5 Ways Hotels are Adapting to the Pandemic
- Stats on how hotel sales and occupancy rates have declined since the on-start of the pandemic and a quote by the American Hotel and Lodging Association
- With a sharp decline in travel demand, nine times worse than September 11, and with lower room occupancy than during the Great Depression, our small business owners are struggling to survive.
- The key thing to keep in mind now, even if it’s difficult with new harrowing headlines appearing every day, is to avoid panicking and to focus on long-term strategies to ensure your hotel doesn’t suffer more than necessary during the current situation and is ready for a variety of possible outcomes.This is in addition to the thousands of hotels shutting down completely.
- 5 ways hotels are adapting to the pandemic
- Shift focus to domestic travelers
- Switch to contactless solutions
- Optimize revenue better
- Heightened cleanliness and sanitization
- Rescheduling, and offering alternatives to cancellations
- Examples of hotels that are coping with the pandemic + stats on the future of hotel functioning
- The hotel industry has gone through crises before - and recovered
- Hotels that will adapt to new technologies like contactless and digital solutions will emerge as a winner
5 Ways Hotels are Adapting to the Pandemic
As of June 24th, nearly 6 out of 10 open hotel rooms were empty since the pandemic started. Not just that, hotels are currently anticipating to lose up to $400 million in room revenue per day based on the current occupancy rates and revenue trends.
This is in addition to the thousands of hotels shutting down completely.
Chip Rogers, CEO of AHLA says, “With a sharp decline in travel demand, nine times worse than September 11, and with lower room occupancy than during the Great Depression, our small business owners are struggling to survive.”
The unexpected shifts in the markets caused by the onset of the novel Coronavirus have left hoteliers across the world in unprecedented waters. However, the key factor to remember is, even if it is difficult to new harrowing headlines appearing each passing day, to avoid panicking and focus on strategies to ensure your hotel is ready for a variety of possible outcomes.
With that said, how can the tourism and hospitality industry survive the pandemic?
5 ways hotels can adapt during the pandemic
- Shifting the focus to domestic travelers
- Switch to contactless solutions
- Optimize revenue efficiently
- Incorporate heightened cleanliness and sanitation practices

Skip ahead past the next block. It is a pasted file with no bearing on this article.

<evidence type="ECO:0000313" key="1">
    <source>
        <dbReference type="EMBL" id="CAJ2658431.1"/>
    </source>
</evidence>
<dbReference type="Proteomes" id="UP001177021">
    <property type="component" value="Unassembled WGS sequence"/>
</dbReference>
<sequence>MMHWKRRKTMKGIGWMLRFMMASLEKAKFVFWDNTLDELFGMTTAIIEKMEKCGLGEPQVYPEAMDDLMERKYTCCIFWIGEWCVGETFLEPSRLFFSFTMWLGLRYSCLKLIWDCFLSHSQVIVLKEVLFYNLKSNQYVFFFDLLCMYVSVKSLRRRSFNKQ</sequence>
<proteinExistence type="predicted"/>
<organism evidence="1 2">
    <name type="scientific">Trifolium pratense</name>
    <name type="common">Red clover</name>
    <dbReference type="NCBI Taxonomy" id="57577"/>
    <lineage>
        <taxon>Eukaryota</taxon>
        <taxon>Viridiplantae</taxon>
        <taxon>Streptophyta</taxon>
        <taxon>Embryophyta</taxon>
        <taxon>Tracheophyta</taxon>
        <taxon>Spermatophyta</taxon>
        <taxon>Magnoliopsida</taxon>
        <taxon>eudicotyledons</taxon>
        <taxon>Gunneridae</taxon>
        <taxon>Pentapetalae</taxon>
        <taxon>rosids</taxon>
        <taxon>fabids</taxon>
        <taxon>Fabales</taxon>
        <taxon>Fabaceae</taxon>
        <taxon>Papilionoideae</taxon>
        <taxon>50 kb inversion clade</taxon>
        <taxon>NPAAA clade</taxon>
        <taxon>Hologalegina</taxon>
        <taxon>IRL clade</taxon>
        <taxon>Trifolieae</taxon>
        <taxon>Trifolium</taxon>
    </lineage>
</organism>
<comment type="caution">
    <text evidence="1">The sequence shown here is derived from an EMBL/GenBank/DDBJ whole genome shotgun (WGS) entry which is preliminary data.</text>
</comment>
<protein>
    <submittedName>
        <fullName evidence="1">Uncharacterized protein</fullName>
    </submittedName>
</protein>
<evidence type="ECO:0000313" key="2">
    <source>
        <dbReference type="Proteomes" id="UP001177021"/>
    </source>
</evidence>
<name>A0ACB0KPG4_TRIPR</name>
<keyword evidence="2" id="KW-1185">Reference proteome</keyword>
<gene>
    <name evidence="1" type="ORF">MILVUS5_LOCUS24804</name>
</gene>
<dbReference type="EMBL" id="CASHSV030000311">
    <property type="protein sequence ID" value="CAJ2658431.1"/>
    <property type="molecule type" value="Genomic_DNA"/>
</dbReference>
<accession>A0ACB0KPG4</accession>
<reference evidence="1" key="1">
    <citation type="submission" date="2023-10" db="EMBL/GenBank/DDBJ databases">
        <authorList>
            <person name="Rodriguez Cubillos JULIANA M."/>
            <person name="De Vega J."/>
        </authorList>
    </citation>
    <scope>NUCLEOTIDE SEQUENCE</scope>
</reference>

- Rescheduling and offering alternatives to cancellations
With most international borders being closed, the travels have decreased and will continue to do so in the foreseeable future, domestic travel is still in the clear.
According to Google, search traffic for ‘staycations’ are up 50% so far in 2020. Domestic travel is not limited. This is the perfect time to persuade guests to visit your hotel for a staycation instead of an overseas trip.
Ensure maximum domestic market exposure by focusing on in-country advertising and encouraging guests by countering the impact of international travel restrictions and decreased flight timetables.
In addition, focus on metasearch advertising campaigns where there is still a significant amount of local travelers with a strong intent to book.
Hotels are considering putting extra emphasis on their existing features to locals. Be it an award-winning restaurant and bar, a rooftop infinity pool, or even a patio known for concerts - leverage geo-targeting tools such as a geofence or beacons to highlight these facilities.
Geo-targeted campaigns allow you to personalize content and facilities based on your visitors’ location. Showing relevant content and emphasizing on other revenue streams will help balance the drop in room revenue.
Several reports suggest that the virus may spread via contaminated surfaces. While pandemic-era policies are still being developed at hotels, it is safe to say that guests will see big changes the next time they arrive.
Christopher Anderson, professor of business at Cornell University’s Hotel School in Ithaca, New York, says, “Hotel stays are likely to be a stripped-down affair, particularly in higher-end hotels where personalized service and amenities have long been part of the draw.”
There will be minimal communal access in hotels - no buffets, bellhops, and many high-touch elements of luxury may be suspended.
Hotels are switching to contactless solutions with QR Code menus, NFC-enabled contactless keycards, and QR Code-enabled contactless engagement to minimize contact with the staff.